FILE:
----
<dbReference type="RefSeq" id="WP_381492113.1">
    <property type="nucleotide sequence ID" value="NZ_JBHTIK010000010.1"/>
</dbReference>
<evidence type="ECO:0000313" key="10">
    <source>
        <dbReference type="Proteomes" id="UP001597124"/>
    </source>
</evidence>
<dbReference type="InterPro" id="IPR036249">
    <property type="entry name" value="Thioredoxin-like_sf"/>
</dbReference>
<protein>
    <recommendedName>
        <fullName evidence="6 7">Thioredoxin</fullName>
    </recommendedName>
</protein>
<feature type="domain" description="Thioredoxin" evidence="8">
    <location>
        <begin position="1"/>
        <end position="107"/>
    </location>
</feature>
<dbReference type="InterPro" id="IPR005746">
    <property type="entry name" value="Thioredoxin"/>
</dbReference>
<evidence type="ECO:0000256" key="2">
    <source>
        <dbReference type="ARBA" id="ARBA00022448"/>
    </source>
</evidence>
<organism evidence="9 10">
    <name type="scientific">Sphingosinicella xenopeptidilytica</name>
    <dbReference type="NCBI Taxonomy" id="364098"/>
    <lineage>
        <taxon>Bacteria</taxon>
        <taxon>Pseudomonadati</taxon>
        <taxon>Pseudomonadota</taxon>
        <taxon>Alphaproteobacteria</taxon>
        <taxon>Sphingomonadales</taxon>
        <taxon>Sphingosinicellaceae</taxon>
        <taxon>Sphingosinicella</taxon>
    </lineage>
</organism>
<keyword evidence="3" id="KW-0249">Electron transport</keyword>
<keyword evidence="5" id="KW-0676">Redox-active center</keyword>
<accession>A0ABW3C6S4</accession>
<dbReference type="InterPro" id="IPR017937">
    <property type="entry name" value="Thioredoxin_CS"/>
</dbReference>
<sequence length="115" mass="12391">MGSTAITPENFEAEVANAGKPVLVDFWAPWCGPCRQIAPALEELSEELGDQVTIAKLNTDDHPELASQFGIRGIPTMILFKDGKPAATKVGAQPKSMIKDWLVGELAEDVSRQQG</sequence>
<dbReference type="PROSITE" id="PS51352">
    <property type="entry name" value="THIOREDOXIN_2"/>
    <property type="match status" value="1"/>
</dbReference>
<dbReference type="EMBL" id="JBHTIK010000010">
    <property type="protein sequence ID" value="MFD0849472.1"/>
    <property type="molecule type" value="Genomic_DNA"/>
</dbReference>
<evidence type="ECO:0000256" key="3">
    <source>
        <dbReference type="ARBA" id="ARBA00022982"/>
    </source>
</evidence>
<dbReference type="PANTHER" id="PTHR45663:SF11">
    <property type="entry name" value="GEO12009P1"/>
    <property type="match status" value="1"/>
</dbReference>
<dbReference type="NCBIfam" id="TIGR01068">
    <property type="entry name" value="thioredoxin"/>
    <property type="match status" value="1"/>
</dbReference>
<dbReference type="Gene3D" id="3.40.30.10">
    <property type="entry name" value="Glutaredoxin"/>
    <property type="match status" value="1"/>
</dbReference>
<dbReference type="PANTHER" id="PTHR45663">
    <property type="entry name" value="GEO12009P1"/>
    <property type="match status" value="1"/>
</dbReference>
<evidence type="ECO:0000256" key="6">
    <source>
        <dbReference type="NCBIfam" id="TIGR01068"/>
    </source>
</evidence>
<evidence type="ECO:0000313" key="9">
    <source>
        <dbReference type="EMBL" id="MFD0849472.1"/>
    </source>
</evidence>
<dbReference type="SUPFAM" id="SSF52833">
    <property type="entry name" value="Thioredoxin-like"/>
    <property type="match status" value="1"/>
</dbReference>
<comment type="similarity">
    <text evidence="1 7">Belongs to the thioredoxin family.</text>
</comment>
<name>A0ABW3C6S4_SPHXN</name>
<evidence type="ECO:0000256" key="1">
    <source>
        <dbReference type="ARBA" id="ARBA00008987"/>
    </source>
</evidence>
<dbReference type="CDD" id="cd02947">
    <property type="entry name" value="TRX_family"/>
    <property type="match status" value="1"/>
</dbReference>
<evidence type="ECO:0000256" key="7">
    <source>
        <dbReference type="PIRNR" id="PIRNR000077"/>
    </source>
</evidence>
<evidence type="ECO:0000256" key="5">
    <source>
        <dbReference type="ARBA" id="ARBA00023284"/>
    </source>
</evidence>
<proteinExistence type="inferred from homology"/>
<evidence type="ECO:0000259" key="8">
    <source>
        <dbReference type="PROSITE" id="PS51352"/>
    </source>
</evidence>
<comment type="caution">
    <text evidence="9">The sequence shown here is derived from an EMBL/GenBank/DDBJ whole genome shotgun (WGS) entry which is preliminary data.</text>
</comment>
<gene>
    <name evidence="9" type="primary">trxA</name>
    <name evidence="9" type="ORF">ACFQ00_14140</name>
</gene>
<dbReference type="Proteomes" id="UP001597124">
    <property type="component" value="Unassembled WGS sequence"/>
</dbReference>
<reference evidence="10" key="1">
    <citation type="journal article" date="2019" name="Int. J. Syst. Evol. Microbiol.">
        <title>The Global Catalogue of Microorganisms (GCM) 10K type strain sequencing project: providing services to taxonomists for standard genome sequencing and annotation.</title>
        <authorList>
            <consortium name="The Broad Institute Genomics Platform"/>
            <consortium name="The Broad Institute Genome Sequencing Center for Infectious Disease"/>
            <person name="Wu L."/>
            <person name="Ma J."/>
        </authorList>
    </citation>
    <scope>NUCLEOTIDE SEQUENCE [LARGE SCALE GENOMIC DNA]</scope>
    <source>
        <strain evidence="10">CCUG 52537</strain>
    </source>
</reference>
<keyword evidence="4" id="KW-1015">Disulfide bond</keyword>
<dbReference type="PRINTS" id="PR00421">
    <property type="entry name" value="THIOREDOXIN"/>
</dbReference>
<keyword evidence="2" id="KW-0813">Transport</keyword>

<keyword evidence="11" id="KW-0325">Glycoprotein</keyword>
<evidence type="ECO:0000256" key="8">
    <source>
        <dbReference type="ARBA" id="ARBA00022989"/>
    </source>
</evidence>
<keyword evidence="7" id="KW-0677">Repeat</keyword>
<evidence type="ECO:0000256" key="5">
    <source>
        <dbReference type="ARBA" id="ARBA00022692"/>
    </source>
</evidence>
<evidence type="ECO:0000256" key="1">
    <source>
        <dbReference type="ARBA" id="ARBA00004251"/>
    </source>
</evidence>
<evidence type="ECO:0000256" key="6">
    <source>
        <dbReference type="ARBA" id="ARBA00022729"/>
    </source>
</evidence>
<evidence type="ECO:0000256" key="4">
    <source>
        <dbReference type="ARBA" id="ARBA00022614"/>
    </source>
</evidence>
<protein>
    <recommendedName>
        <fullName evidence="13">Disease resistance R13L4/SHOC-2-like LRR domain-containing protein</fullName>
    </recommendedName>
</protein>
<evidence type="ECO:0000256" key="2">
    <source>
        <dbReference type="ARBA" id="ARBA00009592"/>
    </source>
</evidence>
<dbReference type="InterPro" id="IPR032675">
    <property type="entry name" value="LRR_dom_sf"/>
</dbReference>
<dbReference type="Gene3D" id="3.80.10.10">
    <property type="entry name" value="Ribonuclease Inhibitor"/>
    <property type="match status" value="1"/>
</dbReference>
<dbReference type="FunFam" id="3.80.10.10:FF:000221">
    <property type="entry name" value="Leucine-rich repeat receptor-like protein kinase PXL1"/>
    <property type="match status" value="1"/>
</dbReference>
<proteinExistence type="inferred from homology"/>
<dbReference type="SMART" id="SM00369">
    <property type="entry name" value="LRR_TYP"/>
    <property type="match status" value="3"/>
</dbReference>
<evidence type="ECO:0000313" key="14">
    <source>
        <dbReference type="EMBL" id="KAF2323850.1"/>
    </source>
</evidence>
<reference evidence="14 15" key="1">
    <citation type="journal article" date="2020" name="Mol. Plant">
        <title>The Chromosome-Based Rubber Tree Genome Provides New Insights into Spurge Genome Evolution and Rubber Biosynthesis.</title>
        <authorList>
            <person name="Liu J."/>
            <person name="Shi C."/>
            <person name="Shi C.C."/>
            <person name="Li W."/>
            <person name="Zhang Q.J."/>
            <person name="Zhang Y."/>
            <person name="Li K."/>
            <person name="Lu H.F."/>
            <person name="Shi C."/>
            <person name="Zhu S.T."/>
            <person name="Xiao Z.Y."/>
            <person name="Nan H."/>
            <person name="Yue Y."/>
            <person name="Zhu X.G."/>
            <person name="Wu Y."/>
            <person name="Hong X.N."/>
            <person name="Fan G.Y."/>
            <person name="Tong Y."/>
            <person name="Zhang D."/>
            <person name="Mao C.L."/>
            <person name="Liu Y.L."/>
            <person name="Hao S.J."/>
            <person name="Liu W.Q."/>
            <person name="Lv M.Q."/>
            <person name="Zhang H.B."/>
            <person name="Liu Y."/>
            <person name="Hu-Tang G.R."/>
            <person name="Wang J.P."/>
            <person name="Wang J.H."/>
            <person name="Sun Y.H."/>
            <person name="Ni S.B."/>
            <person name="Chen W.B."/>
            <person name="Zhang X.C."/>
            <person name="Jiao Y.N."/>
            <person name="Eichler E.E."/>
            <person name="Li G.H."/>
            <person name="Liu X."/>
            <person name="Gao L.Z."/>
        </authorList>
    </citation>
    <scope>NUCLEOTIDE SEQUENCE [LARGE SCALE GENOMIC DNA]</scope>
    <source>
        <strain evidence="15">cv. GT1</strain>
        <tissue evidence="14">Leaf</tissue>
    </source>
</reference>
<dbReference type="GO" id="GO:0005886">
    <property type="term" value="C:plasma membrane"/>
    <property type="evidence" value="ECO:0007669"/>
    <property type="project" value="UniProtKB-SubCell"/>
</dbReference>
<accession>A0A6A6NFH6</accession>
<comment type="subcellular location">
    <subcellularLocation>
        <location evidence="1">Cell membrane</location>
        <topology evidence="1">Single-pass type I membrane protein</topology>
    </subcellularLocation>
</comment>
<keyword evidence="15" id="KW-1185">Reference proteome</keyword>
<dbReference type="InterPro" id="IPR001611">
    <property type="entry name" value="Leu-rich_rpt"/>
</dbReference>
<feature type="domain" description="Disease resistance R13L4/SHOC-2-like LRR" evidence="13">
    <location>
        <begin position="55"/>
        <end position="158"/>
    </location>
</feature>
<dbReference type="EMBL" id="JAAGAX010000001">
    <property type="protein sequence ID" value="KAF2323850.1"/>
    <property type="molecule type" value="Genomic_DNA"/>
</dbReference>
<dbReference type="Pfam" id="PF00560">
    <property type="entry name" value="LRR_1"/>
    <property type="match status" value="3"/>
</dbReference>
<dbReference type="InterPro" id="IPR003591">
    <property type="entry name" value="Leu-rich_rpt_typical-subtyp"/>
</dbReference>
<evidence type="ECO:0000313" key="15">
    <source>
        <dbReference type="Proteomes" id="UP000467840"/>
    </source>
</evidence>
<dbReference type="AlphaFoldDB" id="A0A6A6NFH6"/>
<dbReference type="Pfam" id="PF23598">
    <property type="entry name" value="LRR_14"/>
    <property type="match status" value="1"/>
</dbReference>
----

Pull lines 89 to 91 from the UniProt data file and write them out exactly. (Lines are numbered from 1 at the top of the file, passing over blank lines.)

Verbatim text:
</evidence>
<dbReference type="SUPFAM" id="SSF52833">
    <property type="entry name" value="Thioredoxin-like"/>